Phthalates In Food- When Labelling Doesn’t Tell The Whole Story

Over the summer months I’ve been reading rather than writing. I’m currently reading Nate Silver’s ‘The Signal And The Noise’, which is a fascinating look at the world of Big Data; not really the sort of thing I discuss here, but I would highly recommend it none the less. What might be more relevant to my readers however is a book which has made a huge impression on myself and my family; it has changed the way we look at many foods and has genuinely altered the way we source and cook ingredients. Continue reading


Traditional Irish Brown Bread

wpid-20150619_072554.jpgWe Irish are famed for our soda bread; it’s always the first item on the table of my parents’ Bed & Breakfast to be sampled by the hungry tourists. Continue reading

Rediscovering Ancient Wisdom In Bread Baking

'Baking bread' from Tacuini sanitatis
‘Baking bread’ from Tacuini sanitatis

I think it’s amazing that Western society is having to re-learn the importance of fermentation in bread baking in the 21st century. There is abundant¬†evidence of humans producing fermented bread many thousands of years ago, although presumably the earliest bakers didn’t realise exactly what benefits the fermentation conferred to their diet. Continue reading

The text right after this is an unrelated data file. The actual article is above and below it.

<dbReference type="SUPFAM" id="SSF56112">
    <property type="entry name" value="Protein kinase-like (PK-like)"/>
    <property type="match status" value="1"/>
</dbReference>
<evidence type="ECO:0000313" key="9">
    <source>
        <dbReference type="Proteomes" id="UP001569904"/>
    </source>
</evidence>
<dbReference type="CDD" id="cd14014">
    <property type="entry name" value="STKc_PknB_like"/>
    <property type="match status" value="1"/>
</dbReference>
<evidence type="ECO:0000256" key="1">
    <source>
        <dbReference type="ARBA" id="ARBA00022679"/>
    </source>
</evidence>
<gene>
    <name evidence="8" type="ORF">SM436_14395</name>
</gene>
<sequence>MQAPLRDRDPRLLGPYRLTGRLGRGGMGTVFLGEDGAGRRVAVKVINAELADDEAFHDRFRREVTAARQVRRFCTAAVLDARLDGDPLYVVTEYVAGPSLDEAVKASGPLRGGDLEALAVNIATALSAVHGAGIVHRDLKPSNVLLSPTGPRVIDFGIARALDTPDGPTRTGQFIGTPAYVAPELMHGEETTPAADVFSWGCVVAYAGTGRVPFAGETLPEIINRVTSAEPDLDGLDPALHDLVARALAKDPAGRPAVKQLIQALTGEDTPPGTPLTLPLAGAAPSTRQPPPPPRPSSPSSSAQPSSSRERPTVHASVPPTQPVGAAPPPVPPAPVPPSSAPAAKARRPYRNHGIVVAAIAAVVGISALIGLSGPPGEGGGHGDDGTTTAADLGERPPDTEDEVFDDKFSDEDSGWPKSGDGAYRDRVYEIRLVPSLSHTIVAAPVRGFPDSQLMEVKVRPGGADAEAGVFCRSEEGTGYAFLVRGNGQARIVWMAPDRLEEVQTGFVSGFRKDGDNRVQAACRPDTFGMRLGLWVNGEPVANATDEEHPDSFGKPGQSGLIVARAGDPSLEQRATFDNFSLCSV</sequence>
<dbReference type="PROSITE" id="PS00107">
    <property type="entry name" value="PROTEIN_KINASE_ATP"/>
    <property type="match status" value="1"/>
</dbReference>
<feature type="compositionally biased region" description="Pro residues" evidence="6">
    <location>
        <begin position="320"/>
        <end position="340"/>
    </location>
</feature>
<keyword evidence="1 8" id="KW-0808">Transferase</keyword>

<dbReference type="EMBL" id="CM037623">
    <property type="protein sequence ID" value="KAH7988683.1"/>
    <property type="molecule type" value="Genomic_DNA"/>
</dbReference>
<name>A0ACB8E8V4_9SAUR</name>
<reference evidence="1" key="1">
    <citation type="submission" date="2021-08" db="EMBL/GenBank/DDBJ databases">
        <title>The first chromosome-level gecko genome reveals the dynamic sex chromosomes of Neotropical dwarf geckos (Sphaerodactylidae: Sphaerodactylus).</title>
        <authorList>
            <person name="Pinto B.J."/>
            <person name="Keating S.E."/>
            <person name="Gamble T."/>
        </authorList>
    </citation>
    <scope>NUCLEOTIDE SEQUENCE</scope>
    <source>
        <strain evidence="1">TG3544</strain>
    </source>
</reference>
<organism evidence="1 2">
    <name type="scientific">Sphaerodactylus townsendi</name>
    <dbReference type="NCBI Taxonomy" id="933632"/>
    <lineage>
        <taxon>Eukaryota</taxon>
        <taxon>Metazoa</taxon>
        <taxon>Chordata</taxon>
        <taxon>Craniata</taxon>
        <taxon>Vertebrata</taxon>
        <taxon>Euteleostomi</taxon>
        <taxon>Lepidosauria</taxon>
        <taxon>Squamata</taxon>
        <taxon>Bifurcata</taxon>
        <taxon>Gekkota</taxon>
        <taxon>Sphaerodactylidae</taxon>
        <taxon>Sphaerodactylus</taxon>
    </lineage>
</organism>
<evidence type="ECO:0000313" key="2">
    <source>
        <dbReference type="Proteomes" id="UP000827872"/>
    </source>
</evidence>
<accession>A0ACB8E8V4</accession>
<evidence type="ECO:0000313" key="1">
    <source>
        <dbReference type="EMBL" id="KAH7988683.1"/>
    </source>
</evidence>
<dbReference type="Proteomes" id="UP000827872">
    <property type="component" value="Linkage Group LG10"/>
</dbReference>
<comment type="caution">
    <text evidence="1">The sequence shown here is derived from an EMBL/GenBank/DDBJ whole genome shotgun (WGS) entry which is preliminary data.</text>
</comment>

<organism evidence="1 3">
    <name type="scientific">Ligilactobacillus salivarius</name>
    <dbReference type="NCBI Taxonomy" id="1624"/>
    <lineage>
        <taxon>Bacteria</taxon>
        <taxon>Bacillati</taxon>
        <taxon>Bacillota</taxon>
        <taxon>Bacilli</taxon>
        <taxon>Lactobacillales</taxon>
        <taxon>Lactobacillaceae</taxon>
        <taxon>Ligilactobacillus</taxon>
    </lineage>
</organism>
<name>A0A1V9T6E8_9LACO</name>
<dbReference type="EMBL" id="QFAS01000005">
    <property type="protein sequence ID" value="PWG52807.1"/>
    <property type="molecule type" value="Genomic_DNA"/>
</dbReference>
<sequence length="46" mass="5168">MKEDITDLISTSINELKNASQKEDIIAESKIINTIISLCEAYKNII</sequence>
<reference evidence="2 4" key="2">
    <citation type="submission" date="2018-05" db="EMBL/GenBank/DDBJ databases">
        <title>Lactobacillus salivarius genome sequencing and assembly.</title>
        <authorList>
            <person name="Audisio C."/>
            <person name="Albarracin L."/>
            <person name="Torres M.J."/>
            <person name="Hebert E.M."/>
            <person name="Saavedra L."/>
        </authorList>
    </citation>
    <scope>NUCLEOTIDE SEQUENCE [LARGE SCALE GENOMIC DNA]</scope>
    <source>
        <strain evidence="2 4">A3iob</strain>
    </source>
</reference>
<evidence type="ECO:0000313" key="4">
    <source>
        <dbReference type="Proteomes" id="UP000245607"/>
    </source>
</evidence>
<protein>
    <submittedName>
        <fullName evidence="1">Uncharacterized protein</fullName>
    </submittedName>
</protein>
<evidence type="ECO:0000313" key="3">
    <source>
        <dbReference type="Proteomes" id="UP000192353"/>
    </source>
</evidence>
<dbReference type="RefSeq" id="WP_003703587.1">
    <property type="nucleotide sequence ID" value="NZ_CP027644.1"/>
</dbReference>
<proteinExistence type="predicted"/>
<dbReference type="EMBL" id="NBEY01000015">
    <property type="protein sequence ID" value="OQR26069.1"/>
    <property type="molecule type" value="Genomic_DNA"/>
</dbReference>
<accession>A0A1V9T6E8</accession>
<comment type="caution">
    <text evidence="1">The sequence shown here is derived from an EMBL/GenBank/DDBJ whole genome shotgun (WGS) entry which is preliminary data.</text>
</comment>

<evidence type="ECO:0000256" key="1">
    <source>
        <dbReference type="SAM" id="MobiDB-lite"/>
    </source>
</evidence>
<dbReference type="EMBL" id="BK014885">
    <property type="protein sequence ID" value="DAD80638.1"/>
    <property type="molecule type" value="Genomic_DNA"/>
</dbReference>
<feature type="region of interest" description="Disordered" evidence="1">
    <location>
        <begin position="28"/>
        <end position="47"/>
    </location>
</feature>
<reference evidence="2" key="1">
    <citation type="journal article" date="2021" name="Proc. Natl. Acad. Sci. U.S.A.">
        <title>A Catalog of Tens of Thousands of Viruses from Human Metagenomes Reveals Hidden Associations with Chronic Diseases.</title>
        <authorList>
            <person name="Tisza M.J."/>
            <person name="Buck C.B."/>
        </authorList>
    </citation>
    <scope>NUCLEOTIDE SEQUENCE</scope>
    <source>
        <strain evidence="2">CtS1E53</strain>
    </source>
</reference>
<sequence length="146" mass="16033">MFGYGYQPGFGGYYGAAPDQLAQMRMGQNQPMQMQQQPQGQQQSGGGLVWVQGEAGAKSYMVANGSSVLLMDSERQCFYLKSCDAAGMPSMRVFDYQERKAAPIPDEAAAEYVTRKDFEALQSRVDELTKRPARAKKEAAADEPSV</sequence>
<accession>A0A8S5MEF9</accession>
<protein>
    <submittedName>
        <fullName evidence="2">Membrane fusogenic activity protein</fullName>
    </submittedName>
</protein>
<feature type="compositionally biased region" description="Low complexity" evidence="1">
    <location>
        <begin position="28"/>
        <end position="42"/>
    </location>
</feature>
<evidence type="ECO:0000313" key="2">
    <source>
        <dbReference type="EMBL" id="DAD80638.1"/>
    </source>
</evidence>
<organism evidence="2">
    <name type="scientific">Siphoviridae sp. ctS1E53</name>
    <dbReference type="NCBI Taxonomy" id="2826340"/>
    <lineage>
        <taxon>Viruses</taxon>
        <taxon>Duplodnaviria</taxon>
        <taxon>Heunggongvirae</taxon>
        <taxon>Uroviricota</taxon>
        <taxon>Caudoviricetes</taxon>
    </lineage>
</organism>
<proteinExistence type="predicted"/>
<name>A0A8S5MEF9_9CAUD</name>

Phytic Acid- The Antinutrient In Your Bread

When it comes to choosing our breads and breakfast cereals, I think it’s fair to say we all know we should be eating more wholemeal/wholegrain products. There are several very good reasons for this- wholemeal flour, which includes more of the outer parts of the grain, is a good source of dietary fibre for one, and the great majority of us in the western world do not eat enough fibre to maintain healthy gut function. These parts of the grain also contain far higher levels of vitamins and minerals than the soft endosperm which goes into making white flour. In fact, almost 90% of some key nutrients are lost in the extraction process, making white flour a food with poor nutritional value. For this reason, flour millers are legally required to supplement these flours with B vitamins once the extraction process is complete in order to prevent widespread nutrient deficiencies. This seems a convoluted way of producing a nutritious¬†product doesn’t it- removing naturally occurring nutrients to later replace them with industrially-produced imitations. So we’re agreed- wholemeal all the way, right? Continue reading


Country Sourdough Seaweed Experiment

20150528_181835My mum loves seaweed; as a child I was always vaguely fascinated by the way she could work her way through a bag of the dark, pungent leathery stuff she picked up in the fishmongers. Continue reading


The Effects Of Sourdough On Blood Glucose & Insulin

By nature and by training I’m a scientist, and while I do love the flavour and texture of my sourdough, it’s the science that really gets my juices flowing. Continue reading